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Why Can't You Be Better?

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2 minutes ago, Turbo Toker said:

Good players with sub-par squads can do good. Good players with good squads can do even better.

Take player skill out of the equation. Certain squads just get trounced by others, and that's what people are complaining about. "gitting gud" can only take you so far.

Player skill is literally this game. Don't be daft.

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I won in my division of the Vassal League once, but this time I have only two wins (and one would have been a loss if not for the round limit). It's discouraging. But I know that the core reason is that I just don't play as much as I used to. So I get what I put into it. I understand how others feel because I'm like, "What is wrong with me?" For a while I thought about not posting on the forums any more because I have no 'cred'. But then I realized that I'm here to have fun with like-minded individuals, so win or lose I'm free to share my opinion.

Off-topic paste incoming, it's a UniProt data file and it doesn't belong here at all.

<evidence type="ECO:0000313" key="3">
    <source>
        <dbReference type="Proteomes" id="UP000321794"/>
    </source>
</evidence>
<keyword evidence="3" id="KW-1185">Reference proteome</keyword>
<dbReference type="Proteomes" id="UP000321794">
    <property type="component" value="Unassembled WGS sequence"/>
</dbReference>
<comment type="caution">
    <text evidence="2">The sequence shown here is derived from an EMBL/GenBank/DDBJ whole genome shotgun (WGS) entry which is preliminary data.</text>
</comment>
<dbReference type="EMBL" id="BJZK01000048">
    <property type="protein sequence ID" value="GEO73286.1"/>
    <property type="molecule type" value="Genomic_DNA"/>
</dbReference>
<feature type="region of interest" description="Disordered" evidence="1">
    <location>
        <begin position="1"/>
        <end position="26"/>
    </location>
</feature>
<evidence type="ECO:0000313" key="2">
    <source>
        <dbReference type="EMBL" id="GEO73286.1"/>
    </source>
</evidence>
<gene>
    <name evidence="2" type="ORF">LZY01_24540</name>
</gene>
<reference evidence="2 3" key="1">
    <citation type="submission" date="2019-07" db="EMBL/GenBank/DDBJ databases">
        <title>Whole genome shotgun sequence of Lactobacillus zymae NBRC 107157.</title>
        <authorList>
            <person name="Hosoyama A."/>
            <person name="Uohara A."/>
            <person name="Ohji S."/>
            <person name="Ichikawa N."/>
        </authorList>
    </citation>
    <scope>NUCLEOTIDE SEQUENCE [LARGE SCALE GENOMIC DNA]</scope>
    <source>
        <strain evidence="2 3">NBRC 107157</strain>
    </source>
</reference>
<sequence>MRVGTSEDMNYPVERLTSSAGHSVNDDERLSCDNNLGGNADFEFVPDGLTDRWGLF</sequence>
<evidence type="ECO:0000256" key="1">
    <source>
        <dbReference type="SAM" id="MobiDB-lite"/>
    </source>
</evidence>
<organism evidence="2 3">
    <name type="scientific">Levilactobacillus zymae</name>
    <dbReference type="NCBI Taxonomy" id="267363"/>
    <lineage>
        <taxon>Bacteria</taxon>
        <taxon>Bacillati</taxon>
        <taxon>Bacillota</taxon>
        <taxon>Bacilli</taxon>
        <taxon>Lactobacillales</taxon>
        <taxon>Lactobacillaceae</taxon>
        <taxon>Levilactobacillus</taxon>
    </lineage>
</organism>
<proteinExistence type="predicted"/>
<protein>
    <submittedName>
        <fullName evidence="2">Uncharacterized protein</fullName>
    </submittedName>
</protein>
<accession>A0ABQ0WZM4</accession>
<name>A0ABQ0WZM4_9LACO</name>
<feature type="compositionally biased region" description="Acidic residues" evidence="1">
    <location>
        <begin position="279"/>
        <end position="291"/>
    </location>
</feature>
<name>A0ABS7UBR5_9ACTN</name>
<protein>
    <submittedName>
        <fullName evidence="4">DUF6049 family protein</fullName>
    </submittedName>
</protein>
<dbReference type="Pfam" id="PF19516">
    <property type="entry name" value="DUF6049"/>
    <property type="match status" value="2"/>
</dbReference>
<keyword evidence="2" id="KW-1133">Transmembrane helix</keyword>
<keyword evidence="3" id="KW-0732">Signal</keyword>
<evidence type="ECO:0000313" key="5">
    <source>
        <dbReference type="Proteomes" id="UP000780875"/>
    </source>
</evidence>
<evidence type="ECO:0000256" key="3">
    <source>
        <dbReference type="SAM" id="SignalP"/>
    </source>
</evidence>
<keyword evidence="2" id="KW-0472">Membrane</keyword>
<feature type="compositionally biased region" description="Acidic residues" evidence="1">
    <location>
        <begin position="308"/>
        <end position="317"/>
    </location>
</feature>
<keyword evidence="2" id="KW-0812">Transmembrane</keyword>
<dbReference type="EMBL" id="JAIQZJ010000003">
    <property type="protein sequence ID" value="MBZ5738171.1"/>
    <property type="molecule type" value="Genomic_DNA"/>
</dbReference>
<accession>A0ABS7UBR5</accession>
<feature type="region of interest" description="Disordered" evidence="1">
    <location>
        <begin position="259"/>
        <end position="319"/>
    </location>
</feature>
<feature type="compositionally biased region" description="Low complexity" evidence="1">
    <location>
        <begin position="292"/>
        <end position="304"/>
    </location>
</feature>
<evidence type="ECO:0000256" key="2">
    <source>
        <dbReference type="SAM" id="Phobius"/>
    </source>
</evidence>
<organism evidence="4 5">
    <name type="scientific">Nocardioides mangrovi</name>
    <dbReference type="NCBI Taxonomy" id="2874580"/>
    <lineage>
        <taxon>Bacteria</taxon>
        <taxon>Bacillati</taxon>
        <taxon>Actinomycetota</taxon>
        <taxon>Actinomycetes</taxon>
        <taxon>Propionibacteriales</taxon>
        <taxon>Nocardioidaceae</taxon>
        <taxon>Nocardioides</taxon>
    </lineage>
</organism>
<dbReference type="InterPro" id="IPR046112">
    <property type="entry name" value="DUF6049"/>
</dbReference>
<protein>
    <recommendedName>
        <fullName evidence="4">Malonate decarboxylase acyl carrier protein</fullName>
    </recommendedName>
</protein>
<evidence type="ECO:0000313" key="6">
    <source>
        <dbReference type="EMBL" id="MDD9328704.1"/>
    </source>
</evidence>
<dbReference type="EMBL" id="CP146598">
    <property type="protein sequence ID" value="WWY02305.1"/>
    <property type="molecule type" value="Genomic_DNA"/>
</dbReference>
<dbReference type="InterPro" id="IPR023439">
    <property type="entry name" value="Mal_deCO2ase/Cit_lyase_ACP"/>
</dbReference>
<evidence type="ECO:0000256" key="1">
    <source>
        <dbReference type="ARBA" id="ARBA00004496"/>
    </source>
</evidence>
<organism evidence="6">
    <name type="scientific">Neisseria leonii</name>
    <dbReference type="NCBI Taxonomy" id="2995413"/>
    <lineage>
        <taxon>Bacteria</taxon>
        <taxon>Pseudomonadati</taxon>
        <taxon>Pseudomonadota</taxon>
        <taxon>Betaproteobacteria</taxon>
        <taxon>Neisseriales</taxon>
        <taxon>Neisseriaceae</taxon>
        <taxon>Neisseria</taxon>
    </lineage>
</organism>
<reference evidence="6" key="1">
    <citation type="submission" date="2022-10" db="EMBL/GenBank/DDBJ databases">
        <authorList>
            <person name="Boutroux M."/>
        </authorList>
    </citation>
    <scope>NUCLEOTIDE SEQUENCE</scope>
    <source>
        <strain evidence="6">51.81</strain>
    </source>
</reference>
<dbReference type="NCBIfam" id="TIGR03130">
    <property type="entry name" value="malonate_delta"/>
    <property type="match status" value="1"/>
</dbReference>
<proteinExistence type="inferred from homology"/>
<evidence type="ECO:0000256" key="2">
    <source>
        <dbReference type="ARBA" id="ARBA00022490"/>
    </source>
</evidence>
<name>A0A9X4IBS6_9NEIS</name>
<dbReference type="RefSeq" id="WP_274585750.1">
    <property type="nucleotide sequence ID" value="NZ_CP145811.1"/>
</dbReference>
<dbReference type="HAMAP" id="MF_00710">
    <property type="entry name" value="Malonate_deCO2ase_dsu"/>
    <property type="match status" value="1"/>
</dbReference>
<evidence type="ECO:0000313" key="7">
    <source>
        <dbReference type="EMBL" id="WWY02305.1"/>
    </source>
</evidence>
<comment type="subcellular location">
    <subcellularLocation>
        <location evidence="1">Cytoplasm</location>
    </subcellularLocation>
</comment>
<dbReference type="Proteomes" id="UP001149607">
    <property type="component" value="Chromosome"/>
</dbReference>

I really think that with the diversity of ships and upgrades, getting good has a lot more to do with predicting your most likely matchups, and planning accordingly, which I'm terrible at. I tend to fly what I like, come what may. If I have fun with my squad even if I lose, that's when I know I have a gem.

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8 minutes ago, Parakitor said: